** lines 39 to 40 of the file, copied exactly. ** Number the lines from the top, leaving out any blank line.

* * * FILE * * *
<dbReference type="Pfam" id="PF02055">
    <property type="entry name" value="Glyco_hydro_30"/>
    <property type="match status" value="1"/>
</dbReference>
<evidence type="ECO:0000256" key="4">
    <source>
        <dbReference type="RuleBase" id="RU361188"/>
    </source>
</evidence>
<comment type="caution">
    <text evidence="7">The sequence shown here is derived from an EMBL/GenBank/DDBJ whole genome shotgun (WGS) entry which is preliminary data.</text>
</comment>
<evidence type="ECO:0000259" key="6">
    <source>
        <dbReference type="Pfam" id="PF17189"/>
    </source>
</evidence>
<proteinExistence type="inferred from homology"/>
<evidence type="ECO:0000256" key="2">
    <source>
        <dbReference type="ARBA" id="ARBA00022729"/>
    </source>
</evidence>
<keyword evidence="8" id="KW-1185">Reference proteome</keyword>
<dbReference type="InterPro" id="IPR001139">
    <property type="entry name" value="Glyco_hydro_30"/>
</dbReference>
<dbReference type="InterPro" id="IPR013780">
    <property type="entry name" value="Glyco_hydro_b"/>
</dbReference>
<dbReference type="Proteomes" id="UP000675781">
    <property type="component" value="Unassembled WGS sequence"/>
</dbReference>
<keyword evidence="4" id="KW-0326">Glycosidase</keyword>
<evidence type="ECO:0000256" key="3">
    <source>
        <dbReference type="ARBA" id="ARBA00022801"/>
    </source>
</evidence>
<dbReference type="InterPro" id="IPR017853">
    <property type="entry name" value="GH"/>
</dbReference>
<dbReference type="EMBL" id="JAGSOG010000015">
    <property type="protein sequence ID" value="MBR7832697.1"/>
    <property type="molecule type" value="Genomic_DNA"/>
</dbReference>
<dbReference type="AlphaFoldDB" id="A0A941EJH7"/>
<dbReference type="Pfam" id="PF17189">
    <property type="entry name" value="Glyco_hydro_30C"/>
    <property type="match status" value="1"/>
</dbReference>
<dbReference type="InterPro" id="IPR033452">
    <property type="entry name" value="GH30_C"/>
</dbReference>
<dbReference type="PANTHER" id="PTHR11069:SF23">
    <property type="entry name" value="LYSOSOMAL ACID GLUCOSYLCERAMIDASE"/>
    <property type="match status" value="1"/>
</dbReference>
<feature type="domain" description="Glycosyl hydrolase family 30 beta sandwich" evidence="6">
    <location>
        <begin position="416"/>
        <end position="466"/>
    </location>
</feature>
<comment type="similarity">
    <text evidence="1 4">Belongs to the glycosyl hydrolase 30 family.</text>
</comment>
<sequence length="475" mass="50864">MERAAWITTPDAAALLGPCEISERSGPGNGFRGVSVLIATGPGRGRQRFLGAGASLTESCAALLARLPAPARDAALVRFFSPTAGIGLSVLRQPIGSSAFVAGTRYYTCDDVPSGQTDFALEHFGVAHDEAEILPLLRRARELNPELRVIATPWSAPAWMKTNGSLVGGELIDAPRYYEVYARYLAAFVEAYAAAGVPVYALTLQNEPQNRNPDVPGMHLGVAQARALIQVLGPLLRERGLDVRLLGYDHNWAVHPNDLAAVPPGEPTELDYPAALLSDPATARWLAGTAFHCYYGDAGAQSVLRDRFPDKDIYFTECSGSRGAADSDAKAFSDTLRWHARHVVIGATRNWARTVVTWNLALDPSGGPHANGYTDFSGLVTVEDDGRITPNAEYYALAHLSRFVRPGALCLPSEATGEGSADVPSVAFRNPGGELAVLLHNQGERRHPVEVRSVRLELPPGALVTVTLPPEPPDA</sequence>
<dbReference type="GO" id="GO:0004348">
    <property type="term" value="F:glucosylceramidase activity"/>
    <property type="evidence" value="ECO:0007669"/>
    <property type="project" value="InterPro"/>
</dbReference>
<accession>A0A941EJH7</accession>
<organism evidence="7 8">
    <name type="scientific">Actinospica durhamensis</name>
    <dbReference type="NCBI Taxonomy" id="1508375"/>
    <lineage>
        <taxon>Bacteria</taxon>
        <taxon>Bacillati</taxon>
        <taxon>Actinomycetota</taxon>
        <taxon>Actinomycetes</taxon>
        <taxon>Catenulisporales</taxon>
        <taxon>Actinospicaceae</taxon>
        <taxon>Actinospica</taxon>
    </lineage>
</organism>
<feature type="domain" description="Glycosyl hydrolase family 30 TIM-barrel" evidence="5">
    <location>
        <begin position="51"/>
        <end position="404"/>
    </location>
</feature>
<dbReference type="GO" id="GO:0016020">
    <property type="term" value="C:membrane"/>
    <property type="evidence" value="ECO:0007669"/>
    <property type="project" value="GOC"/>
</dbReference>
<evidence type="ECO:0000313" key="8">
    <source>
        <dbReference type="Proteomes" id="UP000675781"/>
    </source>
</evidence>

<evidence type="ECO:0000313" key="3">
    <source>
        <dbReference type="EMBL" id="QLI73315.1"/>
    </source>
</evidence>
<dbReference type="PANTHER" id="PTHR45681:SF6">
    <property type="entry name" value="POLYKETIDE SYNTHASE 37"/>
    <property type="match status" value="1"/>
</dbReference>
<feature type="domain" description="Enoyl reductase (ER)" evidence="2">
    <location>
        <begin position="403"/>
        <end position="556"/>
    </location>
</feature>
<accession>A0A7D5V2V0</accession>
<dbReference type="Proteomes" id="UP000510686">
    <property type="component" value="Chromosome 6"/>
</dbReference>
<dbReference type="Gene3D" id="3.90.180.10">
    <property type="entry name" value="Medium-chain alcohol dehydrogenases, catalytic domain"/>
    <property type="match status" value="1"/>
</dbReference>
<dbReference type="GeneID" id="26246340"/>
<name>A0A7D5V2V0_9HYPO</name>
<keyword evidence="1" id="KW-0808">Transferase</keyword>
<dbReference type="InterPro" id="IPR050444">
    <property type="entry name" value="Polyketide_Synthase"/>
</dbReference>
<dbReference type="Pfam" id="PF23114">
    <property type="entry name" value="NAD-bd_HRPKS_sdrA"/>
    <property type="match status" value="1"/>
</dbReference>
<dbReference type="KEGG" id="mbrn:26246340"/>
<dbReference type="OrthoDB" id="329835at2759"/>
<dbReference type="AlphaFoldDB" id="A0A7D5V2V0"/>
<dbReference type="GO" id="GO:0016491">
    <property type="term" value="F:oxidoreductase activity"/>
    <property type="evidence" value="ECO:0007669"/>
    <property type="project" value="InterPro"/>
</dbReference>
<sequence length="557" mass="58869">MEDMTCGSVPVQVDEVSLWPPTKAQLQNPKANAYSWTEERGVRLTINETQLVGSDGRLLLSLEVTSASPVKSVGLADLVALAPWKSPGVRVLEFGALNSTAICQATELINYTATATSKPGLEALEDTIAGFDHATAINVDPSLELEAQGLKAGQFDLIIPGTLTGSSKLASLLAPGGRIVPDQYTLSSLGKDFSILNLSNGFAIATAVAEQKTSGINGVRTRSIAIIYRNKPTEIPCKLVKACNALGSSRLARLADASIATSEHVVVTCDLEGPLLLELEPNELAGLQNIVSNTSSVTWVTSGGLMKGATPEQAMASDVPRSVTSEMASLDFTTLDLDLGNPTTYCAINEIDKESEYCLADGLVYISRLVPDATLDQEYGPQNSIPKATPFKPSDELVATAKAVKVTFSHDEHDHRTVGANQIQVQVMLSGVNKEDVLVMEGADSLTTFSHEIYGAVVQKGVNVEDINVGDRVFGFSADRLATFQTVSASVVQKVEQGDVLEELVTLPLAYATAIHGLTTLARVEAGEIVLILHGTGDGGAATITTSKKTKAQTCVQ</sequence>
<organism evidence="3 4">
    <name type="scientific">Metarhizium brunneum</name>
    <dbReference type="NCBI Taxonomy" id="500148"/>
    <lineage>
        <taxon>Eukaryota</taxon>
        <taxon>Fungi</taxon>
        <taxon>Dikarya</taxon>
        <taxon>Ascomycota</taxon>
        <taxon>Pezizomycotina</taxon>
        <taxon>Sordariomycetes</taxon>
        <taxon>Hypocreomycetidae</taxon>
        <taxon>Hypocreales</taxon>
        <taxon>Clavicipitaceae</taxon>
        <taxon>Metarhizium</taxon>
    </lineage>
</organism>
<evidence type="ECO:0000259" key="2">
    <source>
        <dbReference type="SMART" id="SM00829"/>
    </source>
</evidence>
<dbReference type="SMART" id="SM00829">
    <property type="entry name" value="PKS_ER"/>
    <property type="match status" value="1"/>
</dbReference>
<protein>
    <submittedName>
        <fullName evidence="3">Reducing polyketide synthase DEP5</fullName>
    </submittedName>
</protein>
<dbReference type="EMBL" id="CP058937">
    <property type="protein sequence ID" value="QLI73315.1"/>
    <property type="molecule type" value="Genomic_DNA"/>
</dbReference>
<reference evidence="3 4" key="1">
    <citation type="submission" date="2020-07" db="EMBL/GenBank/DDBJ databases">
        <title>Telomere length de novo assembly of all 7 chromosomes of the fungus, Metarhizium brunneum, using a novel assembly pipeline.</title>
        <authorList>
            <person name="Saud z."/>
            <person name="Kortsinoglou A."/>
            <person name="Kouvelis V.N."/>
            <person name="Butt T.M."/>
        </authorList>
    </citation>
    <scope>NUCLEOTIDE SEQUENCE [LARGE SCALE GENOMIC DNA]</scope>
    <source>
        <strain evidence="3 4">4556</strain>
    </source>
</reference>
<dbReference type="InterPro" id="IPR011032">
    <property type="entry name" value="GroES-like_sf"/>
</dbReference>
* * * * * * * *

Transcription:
</evidence>
<dbReference type="InterPro" id="IPR017853">